A1: No. The VFA is an agreement between the two countries to support the Mutual Defence Treaty (MDT). The MDT was established in 1951 between the United States and the Philippines to provide mutual assistance in the event of an attack on foreigners. Of course, in the midst of the hype, it is interesting to note that many things are still uncertain as to how the VFA`s closing process will actually unfold. The six-month period could see a series of developments that could change the nature of the Philippine decision, whether it is the engagement between the two sides or the evolution of Manila`s threat environment, as we have already seen with the Marawi crisis in 2017, which had mitigated some of Duterte`s anti-U.S. Instinct is temporary. And even if the VFA is terminated, it is interesting to note that the broader U.S.-Philippine alliance would be intact and that there is potential for negotiation for a similar agreement under the Duterte administration or a subsequent agreement (although the previous VFA was a challenge to go through the Philippine legislature). Nevertheless, given the headlines that continue to make headlines about the end of the VFA, it will be important to keep in mind the contours of its importance. There would be the transfer of the U.S. Navy Joseph Scott Pemberton, who currently declared a 10-year prison sentence in a Philippine Armed Forces facility (AFP) for the 2014 murder of Filipino transgender Jennifer Laude in the Penitentiary National Prison, Bagares. Pemberton was arrested at AFP Custodial Center „as part of an agreement“ between the two countries under the VFA. The end of the VFA would leave the U.S.

military in the Philippines, without any legal or operational reputation – and that`s a problem for the Alliance. Without a VFA, the U.S. military would not be able to support any of these defense agreements. A5: The termination procedure within the VFA provides for a 180-day delay between the announcement of the intention to withdraw until the official date of the revocation. In the absence of a new agreement, U.S. forces currently operating in the Philippines must leave or find a new legal status. These include U.S. forces helping the AFP fight against Islamic State-linked insurgents on the southern islands. As the AFP and the Philippine government make progress against the insurgents, U.S. support is stepping up and accelerating progress for the Philippines, while slowing or even reversing the spread of Islamic State in Southeast Asia. As I said in these pages, the alliance between the United States and the Philippines, born in 1951 from the Mutual Defense Treaty, is based on a deep and extensive partnership between the two countries, and was no stranger to a cycle of stress tests, including in the field of defense – be it the renegotiation of basic agreements in the 1970s or the closure of U.S. military installations in the early 1990s.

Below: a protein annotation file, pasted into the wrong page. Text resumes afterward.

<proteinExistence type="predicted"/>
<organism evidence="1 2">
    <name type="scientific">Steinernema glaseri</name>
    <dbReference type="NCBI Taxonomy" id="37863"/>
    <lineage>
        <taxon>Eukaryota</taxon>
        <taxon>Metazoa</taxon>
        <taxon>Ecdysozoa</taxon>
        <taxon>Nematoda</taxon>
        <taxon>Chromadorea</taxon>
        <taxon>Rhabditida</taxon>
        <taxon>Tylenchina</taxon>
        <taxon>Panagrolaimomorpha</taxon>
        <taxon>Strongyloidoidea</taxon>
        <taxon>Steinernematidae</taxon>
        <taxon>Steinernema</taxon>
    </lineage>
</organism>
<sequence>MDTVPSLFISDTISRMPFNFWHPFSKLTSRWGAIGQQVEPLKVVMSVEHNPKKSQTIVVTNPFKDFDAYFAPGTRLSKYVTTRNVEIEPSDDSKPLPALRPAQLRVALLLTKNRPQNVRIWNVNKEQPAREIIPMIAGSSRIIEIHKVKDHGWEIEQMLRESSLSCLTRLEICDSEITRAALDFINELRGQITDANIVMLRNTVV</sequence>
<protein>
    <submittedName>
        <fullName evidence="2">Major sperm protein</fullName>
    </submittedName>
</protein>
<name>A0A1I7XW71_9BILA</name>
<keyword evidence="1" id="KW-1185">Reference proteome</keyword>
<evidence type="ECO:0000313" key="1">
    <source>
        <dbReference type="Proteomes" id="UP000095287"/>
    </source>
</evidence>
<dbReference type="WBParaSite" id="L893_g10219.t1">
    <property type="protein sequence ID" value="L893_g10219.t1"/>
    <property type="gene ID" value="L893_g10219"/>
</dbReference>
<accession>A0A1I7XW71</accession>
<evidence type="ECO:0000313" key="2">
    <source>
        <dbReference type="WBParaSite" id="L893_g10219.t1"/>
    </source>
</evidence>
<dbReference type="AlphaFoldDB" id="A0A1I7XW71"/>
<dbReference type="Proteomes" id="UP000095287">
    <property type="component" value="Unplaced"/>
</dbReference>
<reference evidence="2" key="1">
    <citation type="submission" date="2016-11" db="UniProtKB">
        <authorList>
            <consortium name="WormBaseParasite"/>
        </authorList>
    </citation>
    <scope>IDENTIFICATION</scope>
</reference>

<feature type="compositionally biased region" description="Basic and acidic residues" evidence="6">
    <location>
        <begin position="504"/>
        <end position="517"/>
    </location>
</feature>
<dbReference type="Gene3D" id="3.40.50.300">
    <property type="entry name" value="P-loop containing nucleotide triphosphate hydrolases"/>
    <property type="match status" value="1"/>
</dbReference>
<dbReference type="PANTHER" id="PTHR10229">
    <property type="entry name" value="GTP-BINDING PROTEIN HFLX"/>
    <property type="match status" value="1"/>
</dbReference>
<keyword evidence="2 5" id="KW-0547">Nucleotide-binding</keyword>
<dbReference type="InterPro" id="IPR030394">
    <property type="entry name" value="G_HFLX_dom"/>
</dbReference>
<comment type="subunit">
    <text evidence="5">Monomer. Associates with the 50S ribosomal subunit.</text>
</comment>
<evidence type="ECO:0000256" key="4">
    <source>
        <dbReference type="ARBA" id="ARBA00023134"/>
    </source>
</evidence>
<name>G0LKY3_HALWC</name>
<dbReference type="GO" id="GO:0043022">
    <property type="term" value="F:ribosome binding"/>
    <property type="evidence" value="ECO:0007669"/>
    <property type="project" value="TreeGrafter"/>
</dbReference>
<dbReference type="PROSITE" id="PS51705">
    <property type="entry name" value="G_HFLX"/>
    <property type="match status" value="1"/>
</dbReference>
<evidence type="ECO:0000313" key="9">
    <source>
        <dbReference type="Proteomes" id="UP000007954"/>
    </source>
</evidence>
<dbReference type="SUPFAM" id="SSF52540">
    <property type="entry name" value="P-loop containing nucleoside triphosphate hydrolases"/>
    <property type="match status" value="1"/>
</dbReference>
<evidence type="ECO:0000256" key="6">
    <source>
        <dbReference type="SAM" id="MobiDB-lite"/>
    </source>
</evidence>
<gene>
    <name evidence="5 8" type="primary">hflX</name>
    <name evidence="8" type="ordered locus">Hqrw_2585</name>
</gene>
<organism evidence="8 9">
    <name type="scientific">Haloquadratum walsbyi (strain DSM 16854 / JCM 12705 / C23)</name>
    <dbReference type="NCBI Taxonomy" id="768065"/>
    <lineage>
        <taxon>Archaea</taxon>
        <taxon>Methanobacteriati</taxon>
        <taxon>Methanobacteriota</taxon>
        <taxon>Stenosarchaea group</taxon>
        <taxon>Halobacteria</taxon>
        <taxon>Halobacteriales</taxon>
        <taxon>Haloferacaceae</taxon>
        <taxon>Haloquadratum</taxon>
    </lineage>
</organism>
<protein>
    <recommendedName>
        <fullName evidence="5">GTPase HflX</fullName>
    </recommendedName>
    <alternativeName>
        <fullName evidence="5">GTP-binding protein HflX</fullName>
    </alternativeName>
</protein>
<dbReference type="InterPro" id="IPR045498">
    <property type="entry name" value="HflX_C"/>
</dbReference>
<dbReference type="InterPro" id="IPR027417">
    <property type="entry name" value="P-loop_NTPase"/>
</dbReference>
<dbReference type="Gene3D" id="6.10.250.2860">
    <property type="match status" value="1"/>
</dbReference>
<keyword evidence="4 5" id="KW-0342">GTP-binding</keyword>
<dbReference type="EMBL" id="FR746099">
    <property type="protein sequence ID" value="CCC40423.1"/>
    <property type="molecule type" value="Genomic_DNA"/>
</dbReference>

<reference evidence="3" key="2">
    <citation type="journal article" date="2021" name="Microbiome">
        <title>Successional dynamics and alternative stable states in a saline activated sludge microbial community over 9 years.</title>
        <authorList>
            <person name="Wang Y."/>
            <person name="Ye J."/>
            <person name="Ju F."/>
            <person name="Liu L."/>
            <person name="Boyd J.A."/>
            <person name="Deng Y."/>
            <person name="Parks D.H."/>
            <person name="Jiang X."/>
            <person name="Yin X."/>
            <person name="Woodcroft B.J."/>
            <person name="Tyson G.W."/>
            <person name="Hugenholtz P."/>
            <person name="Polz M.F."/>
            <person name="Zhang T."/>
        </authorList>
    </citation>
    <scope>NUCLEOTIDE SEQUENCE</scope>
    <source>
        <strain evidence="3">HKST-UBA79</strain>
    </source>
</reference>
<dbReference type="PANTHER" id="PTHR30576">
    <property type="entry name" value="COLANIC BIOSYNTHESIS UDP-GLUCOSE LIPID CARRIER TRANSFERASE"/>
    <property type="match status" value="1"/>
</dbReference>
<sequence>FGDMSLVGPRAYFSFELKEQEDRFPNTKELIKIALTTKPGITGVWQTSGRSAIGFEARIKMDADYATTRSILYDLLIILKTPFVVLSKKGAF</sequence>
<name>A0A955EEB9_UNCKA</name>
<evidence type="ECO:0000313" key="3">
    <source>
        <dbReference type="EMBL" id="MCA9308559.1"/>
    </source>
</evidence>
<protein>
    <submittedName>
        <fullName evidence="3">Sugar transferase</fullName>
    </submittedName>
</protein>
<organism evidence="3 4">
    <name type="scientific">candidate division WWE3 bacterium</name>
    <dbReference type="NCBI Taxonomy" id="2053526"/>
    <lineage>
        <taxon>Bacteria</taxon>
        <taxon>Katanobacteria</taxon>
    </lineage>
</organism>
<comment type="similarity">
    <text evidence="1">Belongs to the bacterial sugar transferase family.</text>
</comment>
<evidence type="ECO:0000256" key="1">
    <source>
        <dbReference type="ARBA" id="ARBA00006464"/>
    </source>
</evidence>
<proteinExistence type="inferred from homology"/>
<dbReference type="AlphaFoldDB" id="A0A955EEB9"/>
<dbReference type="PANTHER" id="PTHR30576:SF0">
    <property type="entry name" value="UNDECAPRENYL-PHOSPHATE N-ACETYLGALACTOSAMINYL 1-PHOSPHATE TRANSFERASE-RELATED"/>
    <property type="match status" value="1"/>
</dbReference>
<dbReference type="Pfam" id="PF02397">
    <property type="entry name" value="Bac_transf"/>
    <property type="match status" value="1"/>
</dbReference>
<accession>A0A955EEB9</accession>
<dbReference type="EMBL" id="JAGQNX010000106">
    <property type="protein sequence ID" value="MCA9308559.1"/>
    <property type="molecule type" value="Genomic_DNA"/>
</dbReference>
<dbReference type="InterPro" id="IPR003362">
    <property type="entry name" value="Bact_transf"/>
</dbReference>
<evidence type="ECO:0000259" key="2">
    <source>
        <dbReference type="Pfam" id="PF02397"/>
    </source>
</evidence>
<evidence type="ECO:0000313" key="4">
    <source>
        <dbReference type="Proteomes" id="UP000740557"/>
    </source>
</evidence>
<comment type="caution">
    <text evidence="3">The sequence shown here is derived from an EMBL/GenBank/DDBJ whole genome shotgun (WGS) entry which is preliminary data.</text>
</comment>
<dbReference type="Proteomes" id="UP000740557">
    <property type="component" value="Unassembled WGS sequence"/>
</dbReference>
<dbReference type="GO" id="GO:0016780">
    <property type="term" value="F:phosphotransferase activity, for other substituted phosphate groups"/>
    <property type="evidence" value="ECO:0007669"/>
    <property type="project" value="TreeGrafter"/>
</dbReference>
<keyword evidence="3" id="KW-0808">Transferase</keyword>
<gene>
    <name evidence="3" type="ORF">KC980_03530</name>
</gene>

It is even worth recalling that the VFA itself is the result of a period of uncertainty for the Alliance in the 1990s: the agreement, ratified in May 1999 and which regulates the conditions under which US military personnel may temporarily be present in the Philippines, was reached after the Philippines perceived an increased threat from China in the early 1990s. , after the closure of the American bases. The Philippines-U.S. Visiting Agreement, sometimes the PH-US Visiting Forces Agreement, is a bilateral agreement between the Philippines and the United States, which consists of two separate documents. The first of these documents is commonly referred to as „VFA“ or „VFA-1″[1] and the second is referred to as „VFA-2″ or „counterparty agreement.“ [2] A Visiting Forces Agreement is a version of an agreement on the status of the armed forces that applies only to troops temporarily stationed in a country. The agreements entered into force on 27 May 1999, after ratification by the Philippine Senate. [3] [8] [10] The U.S. government considers these documents to be executive agreements that do not require the approval of the U.S. Senate.

[3] [42] The VFA is an agreement between Manila and Washington signed in February 1998 on the treatment of U.S. military personnel in the Philippines.